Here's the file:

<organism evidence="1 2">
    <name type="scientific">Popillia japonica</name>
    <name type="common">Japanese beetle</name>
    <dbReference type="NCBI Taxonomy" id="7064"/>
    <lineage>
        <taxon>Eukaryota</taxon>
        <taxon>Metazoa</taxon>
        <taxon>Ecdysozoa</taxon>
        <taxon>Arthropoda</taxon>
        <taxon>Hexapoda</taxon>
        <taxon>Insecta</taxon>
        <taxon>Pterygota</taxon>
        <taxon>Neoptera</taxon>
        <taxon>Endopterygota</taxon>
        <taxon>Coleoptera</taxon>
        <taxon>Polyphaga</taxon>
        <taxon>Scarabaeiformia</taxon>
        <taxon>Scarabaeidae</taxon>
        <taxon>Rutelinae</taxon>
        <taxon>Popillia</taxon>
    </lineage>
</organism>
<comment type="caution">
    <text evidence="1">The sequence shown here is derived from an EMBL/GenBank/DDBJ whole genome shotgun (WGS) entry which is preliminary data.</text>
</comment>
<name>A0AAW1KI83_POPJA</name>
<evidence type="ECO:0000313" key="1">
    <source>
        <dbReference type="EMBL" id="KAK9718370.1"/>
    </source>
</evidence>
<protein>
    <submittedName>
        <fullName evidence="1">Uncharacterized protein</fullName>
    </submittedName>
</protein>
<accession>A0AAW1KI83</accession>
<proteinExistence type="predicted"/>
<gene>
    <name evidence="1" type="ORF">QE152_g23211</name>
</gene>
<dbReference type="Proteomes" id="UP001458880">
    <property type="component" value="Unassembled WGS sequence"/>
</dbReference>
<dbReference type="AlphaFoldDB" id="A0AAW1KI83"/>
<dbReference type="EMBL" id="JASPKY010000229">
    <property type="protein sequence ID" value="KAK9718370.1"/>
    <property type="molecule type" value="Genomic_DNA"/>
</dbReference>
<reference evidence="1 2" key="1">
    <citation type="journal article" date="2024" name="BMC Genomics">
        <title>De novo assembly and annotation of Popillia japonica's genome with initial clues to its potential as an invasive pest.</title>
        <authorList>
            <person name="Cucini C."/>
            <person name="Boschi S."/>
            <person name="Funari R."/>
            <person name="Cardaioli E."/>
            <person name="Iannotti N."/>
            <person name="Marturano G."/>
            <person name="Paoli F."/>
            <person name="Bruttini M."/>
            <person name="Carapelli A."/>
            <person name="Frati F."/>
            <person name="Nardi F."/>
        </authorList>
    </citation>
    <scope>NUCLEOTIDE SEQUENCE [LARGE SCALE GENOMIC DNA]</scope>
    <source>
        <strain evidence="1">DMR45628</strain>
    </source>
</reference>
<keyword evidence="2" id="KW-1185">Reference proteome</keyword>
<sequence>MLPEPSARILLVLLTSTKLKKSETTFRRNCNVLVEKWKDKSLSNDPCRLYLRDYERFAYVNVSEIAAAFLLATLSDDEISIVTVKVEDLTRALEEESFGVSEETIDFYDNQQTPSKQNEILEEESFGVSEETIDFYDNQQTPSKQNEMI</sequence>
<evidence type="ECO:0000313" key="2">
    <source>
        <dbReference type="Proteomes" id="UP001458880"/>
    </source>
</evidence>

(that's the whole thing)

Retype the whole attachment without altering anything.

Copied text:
<organism evidence="1 2">
    <name type="scientific">Popillia japonica</name>
    <name type="common">Japanese beetle</name>
    <dbReference type="NCBI Taxonomy" id="7064"/>
    <lineage>
        <taxon>Eukaryota</taxon>
        <taxon>Metazoa</taxon>
        <taxon>Ecdysozoa</taxon>
        <taxon>Arthropoda</taxon>
        <taxon>Hexapoda</taxon>
        <taxon>Insecta</taxon>
        <taxon>Pterygota</taxon>
        <taxon>Neoptera</taxon>
        <taxon>Endopterygota</taxon>
        <taxon>Coleoptera</taxon>
        <taxon>Polyphaga</taxon>
        <taxon>Scarabaeiformia</taxon>
        <taxon>Scarabaeidae</taxon>
        <taxon>Rutelinae</taxon>
        <taxon>Popillia</taxon>
    </lineage>
</organism>
<comment type="caution">
    <text evidence="1">The sequence shown here is derived from an EMBL/GenBank/DDBJ whole genome shotgun (WGS) entry which is preliminary data.</text>
</comment>
<name>A0AAW1KI83_POPJA</name>
<evidence type="ECO:0000313" key="1">
    <source>
        <dbReference type="EMBL" id="KAK9718370.1"/>
    </source>
</evidence>
<protein>
    <submittedName>
        <fullName evidence="1">Uncharacterized protein</fullName>
    </submittedName>
</protein>
<accession>A0AAW1KI83</accession>
<proteinExistence type="predicted"/>
<gene>
    <name evidence="1" type="ORF">QE152_g23211</name>
</gene>
<dbReference type="Proteomes" id="UP001458880">
    <property type="component" value="Unassembled WGS sequence"/>
</dbReference>
<dbReference type="AlphaFoldDB" id="A0AAW1KI83"/>
<dbReference type="EMBL" id="JASPKY010000229">
    <property type="protein sequence ID" value="KAK9718370.1"/>
    <property type="molecule type" value="Genomic_DNA"/>
</dbReference>
<reference evidence="1 2" key="1">
    <citation type="journal article" date="2024" name="BMC Genomics">
        <title>De novo assembly and annotation of Popillia japonica's genome with initial clues to its potential as an invasive pest.</title>
        <authorList>
            <person name="Cucini C."/>
            <person name="Boschi S."/>
            <person name="Funari R."/>
            <person name="Cardaioli E."/>
            <person name="Iannotti N."/>
            <person name="Marturano G."/>
            <person name="Paoli F."/>
            <person name="Bruttini M."/>
            <person name="Carapelli A."/>
            <person name="Frati F."/>
            <person name="Nardi F."/>
        </authorList>
    </citation>
    <scope>NUCLEOTIDE SEQUENCE [LARGE SCALE GENOMIC DNA]</scope>
    <source>
        <strain evidence="1">DMR45628</strain>
    </source>
</reference>
<keyword evidence="2" id="KW-1185">Reference proteome</keyword>
<sequence>MLPEPSARILLVLLTSTKLKKSETTFRRNCNVLVEKWKDKSLSNDPCRLYLRDYERFAYVNVSEIAAAFLLATLSDDEISIVTVKVEDLTRALEEESFGVSEETIDFYDNQQTPSKQNEILEEESFGVSEETIDFYDNQQTPSKQNEMI</sequence>
<evidence type="ECO:0000313" key="2">
    <source>
        <dbReference type="Proteomes" id="UP001458880"/>
    </source>
</evidence>